The injury requires waking up in time for 2 p.m. rehab sessions, likely the only thing stopping Hinojosa from going for the full 24.

And as if there isn’t enough to distract Hinojosa from the other responsibilities of his day-to-day life, the pain is incredible, and the concern of further injury is ever-present.

“Ibuprofen gets me through it,” Hinojosa said, describing how the torn ACL stressed the meniscus and weakened his entire leg. “The risk for (every other leg injury) is about 100 percent higher.”

But it was senior year, and he wasn’t missing it for anything short of two broken legs, a concussion and a court order to stay away from the football field.

Hinojosa’s coaching staff and teammates are accommodating, at least — there are times when he’ll be excused from a team meeting to get his “couple hours” of sleep, and times when he’s allowed to catch up on film when it’s more convenient for him.

The management at Tim Horton’s is understanding, too.

“It’s football first,” Hinojosa said. “If I call work, they know my situation.”

For Hinojosa, Johnson and every other Concordia player balancing the challenges of work, school and football, “football first” is a mantra. Flexibility from those around them, hard as it may be on teammates, classmates or coworkers, is a given.

* * *

Though Johnson has his sights set firmly on football, he also has a few ideas in mind should a professional career in the sport not pan out.

An education major, Johnson will spend time in the coming semester as a student teacher. His other career interest — firefighting — is a bit more outside the box for an athlete with his academic background.

“My uncle was a fire chief in Lansing,” Johnson said, adding that the stories he heard at family gatherings made him dream of life as a firefighter from an early age.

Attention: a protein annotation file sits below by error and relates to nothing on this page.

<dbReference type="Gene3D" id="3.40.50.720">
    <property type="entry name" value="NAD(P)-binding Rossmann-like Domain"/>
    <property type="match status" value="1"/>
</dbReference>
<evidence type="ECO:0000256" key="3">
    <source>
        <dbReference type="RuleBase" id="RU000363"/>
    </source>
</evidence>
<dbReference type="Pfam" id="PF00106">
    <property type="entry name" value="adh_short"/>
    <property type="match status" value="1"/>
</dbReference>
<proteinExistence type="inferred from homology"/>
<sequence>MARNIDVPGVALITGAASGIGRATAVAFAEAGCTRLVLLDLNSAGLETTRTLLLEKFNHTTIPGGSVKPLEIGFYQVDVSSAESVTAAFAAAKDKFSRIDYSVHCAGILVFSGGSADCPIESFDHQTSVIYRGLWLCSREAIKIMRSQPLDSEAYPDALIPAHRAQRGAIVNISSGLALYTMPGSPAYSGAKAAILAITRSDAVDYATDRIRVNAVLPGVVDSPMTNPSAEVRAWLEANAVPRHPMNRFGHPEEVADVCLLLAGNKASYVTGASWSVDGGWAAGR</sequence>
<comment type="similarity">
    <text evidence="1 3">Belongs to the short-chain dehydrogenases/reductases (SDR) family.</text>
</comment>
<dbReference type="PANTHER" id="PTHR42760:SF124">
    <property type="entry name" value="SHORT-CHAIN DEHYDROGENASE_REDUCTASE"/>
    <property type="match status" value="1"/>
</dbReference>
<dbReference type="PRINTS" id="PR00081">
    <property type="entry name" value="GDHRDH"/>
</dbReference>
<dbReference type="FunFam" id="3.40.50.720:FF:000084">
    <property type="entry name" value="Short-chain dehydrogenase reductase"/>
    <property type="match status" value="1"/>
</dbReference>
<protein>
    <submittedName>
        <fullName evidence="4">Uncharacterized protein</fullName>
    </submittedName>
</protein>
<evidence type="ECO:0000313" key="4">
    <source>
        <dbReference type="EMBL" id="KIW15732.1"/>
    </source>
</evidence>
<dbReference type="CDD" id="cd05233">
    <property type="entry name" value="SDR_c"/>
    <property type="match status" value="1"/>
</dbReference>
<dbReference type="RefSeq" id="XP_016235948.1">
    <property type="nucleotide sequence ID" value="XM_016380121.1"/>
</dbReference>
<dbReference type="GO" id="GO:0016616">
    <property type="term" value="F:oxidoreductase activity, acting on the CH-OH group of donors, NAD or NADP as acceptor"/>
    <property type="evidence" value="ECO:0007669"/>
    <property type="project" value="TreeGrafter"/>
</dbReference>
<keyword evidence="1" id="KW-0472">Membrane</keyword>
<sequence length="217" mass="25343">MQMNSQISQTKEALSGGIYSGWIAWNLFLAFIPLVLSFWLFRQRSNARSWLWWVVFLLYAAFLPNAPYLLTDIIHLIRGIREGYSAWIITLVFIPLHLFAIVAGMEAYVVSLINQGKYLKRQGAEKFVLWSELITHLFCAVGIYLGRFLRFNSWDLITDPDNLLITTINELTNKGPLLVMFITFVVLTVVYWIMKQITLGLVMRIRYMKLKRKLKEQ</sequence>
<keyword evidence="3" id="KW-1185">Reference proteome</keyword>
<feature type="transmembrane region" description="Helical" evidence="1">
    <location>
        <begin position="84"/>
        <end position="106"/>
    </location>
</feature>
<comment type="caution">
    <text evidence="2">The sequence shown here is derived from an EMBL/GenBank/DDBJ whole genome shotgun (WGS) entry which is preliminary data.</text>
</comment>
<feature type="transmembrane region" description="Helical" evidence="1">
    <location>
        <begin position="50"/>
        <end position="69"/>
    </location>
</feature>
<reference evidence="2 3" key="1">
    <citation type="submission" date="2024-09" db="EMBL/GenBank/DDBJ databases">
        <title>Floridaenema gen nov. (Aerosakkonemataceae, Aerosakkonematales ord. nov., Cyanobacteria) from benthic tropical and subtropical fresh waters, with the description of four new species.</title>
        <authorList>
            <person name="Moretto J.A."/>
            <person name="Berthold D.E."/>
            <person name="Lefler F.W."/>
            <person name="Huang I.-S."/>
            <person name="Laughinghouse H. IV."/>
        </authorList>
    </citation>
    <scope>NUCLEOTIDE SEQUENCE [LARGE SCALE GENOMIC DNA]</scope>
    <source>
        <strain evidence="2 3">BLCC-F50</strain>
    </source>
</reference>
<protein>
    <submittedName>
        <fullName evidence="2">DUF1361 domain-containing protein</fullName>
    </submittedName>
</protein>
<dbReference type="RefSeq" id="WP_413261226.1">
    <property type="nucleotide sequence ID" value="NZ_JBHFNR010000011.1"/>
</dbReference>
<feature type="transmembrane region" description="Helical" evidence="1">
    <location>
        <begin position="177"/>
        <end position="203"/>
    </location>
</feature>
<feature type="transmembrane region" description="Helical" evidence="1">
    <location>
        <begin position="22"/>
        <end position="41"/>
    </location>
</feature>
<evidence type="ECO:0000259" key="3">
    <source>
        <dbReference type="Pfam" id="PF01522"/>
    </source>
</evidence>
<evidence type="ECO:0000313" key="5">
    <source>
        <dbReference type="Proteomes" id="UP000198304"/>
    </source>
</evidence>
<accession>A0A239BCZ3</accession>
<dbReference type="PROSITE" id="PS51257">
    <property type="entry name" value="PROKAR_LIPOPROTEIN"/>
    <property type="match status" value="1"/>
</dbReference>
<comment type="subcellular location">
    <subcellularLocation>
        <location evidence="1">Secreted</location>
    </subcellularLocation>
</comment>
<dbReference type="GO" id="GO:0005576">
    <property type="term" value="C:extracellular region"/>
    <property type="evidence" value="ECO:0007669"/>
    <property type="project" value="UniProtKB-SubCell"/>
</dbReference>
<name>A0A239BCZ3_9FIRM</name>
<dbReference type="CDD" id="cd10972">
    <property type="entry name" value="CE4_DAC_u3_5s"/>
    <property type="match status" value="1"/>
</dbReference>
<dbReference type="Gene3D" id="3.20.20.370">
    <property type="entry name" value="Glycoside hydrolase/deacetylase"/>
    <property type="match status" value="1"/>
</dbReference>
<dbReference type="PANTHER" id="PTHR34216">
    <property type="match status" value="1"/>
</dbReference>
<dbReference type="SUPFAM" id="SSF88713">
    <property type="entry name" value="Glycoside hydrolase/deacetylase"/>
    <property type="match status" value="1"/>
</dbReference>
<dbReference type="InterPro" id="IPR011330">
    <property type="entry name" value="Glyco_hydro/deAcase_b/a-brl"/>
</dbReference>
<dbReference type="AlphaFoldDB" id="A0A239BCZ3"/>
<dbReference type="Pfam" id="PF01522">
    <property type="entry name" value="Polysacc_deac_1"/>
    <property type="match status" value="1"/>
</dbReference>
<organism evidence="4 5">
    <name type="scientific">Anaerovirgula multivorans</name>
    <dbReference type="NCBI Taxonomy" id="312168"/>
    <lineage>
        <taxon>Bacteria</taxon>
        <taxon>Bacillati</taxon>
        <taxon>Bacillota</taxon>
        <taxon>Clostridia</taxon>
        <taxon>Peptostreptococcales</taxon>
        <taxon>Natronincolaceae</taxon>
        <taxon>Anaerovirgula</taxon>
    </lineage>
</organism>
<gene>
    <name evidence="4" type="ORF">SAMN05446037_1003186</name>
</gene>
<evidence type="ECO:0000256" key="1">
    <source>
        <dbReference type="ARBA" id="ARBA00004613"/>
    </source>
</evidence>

“If I’m not able to find a job right away, I’m going to go into EMT training,” Johnson said.

He has three careers cooking — as an athlete, as a teacher and as a first responder.

Johnson, too, was often faced with the burden of a full night’s work followed by a full days work. His methods differed, but the end results were largely the same.

“I don’t do Red Bulls,” Johnson said. “I usually take a quick nap and go to class.”

Like Hinojosa, Johnson plans on spending the coming semester on campus, working out in preparation for various combines and tryouts. He has the blessing of being at least relatively healthy.

If all goes well, Johnson could represent a major step in elevating Concordia to some semblance of a regional reach.

Former Cardinals punter Tom Greenwood almost did it following the 2013 season — he made several NFL draft boards after placing 47 kicks inside the 20-yard line his senior season, but his career stalled post-college.

Johnson would be the first Concordia player to advance past the collegiate level. He isn’t holding his breath.

* * *

Whether you’re Takari Johnson, sights set on a career in football, or Mario Hinojosa, sights set on a career fighting crime, the here and now is a constant uphill battle: representing a small Lutheran school playing NAIA football in a town whose college football fans have come to expect Rose Bowls and Heisman Trophies. It’s something Concordia has had to deal with from day one, and has gradually adapted to.

“It’s a great recruiting piece to tell recruits you’re 10 minutes away in either direction from EMU and U of M,” Pries said.

Tough as it is playing small-school football in a big-school town, it’s even tougher when you don’t have a field to play on. For four years, Concordia practiced and played wherever it could, often turning to nearby Huron High School to host its home games.

“We knew what we were getting into as a coaching staff,” Pries said. “We have a very honest recruiting philosophy. You have to be blunt and honest about the current situation you’re in.

“We told recruits what the plans were (for a new stadium),” Pries continued. “We didn’t know exactly when all of it was going to happen, but we knew it was coming.”

Things are different now — prior to the 2014 season, the school finished building Cardinal Stadium, complete with a brand-new artificial playing surface and three sets of modest bleachers, all in the shadow of a red-and-white farmhouse that simply doesn’t seem to belong in Ann Arbor, and certainly doesn’t belong anywhere near Michigan’s campus.

The lack of a venue was the tip of the iceberg in the early going.

“Those first classes — what’s special about them — is that they’ve been told the honest truth,” Pries said. “They came here when we were pretty much on a farm field.”

As for legitimacy?

“Whether you’re playing in front of 110,000 or 1,000 or 2,000, it’s college football,” Pries said. “It’s legitimate college football.”